What if the contract had teeth, though? What if there was a University that had the guts to stand up and say: “if jumping through these hoops doesn’t make you money, help you pass a test, help you reach your goals, you pay nothing?” What if they told employers: “If our students can’t punch their way out of a wet paper bag, we’ll pay for onboarding?”

What if a University cared enough to put their butt on the line rather that slapping a big ‘ole sloppy guarantee on the box? I’d imagine they wouldn’t need multi-million dollar marketing departments to peddle their programs.

“Here’s the way I see it, Ted. Guy puts a fancy guarantee on a box ’cause he wants you to feel all warm and toasty inside… Because they know all they sold ya was a guaranteed piece of shit. That’s all it is, isn’t it? Hey, if you want me to take a dump in a box and mark it guaranteed, I will. I got spare time.”
-Chris Farley, Tommy Boy

On discovering the future of college.

It’s easy when thinking of what is to come to be distracted by the form of what has been. We tend to forget that the institutions and frameworks and organizations that we participate in are all designed, whether from the bottom up or from the top down, to solve certain challenges in the distribution of materials and patterns. We forget this, and, after a time, become so familiar with any given solution that we forfeit completely an intuitive understanding of the underlying problems the solution has solved, a phenomenon which leaves us with the perhaps impossible task of attempting to address the underlying challenges with the language of the solution.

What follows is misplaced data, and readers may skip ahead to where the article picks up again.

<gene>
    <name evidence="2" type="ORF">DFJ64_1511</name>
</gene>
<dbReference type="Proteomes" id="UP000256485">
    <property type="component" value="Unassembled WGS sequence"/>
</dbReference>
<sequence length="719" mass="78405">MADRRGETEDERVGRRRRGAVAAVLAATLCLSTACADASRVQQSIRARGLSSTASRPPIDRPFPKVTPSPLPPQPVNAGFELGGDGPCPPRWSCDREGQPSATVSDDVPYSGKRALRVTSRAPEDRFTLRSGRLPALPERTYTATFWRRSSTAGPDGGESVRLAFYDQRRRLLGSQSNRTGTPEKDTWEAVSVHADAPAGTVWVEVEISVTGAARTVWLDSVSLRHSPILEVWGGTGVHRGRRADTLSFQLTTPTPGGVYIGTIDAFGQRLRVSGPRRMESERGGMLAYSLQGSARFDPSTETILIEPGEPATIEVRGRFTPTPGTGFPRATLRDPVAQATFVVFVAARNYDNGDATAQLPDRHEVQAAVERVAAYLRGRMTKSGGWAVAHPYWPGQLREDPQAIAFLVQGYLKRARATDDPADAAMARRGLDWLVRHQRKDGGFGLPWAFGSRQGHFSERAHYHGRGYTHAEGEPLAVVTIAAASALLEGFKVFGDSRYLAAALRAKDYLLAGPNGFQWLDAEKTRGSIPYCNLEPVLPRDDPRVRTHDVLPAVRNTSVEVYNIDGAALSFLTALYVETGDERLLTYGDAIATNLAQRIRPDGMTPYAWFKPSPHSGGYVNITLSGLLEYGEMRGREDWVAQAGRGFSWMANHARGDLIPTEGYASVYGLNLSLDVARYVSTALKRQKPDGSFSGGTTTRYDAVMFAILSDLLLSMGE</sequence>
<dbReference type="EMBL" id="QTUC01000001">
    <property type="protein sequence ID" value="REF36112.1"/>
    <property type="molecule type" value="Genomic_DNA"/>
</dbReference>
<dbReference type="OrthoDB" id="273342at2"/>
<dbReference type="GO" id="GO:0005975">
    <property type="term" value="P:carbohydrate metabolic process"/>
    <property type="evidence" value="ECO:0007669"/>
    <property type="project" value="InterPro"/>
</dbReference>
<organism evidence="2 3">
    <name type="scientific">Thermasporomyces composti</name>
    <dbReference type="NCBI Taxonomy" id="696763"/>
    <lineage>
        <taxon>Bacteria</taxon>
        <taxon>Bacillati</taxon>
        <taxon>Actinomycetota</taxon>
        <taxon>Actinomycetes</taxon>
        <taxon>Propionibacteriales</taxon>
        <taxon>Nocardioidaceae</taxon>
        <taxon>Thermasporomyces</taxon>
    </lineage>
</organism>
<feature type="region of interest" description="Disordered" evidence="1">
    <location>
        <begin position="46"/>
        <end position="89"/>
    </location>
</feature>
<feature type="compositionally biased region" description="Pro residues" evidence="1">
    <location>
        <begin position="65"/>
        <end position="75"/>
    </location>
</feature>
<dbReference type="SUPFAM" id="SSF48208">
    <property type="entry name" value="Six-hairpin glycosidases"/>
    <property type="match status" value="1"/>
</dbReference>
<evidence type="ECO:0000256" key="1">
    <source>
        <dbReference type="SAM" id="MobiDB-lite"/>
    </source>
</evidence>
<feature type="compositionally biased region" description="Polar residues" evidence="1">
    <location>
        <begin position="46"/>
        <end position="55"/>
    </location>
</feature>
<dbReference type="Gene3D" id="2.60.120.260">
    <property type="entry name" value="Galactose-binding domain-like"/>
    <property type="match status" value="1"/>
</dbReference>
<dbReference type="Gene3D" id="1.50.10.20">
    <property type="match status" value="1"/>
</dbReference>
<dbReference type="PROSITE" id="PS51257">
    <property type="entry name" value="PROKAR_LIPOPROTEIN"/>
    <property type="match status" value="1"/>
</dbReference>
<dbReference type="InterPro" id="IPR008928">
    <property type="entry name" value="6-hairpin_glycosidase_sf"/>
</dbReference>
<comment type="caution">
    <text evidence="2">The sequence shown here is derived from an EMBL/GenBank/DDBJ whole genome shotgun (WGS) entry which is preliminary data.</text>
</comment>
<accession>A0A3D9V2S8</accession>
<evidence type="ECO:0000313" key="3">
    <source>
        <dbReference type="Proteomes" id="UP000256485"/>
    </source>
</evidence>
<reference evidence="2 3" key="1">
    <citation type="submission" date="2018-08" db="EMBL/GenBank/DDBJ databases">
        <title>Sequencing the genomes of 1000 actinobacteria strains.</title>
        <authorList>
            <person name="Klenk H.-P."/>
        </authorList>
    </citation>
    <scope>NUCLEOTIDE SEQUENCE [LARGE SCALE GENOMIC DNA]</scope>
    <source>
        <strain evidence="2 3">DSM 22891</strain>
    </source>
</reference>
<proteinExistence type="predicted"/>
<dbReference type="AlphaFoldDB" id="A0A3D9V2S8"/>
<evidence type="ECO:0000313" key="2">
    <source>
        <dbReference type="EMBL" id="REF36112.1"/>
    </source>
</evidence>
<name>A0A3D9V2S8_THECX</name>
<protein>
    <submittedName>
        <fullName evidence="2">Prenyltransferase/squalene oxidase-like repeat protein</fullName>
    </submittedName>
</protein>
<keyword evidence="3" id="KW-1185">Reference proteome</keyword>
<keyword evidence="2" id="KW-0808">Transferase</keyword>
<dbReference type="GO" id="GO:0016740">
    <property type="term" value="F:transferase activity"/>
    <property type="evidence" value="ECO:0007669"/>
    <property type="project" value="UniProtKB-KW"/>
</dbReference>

This can be seen pretty clearly in the context of the modern university. Built to deliver and protect patterns of thought in a world where doing so was difficult, they are increasingly having trouble reacting to a new context in which the value of different patterns of thought change very rapidly. Built to validate and signal value, they are facing a world where value lies in unknown territories. 

So, people discuss solutions in terms of “transfer credits”, “online courses”,  “more financial aid”, “work/study”. They ask questions like: “How will college change? How can college meet new demands?” Like urban planners, they outline and plan and use new materials to make new best practices, but, like modern urban planners, they’re finding that people and property interact so damn quickly and widely, that they can’t predict the consequences of their own solutions

Elon Musk has suggested we approach our own discomforts and visions from “first principles”. Essentially, we must build solution sets from the bare bone physics of what’s possible and necessary so as not to artificially limit the scope of possibility. 

As we march forward in time, I hope to see individuals challenging the very idea of colleges using the “first principles” mindset, and I predict that the outcome won’t be a single over-arching solution, but the rediscovery of a multitude of lost and forgotten problems, problems to be solved by a panoply of elegant, local solutions.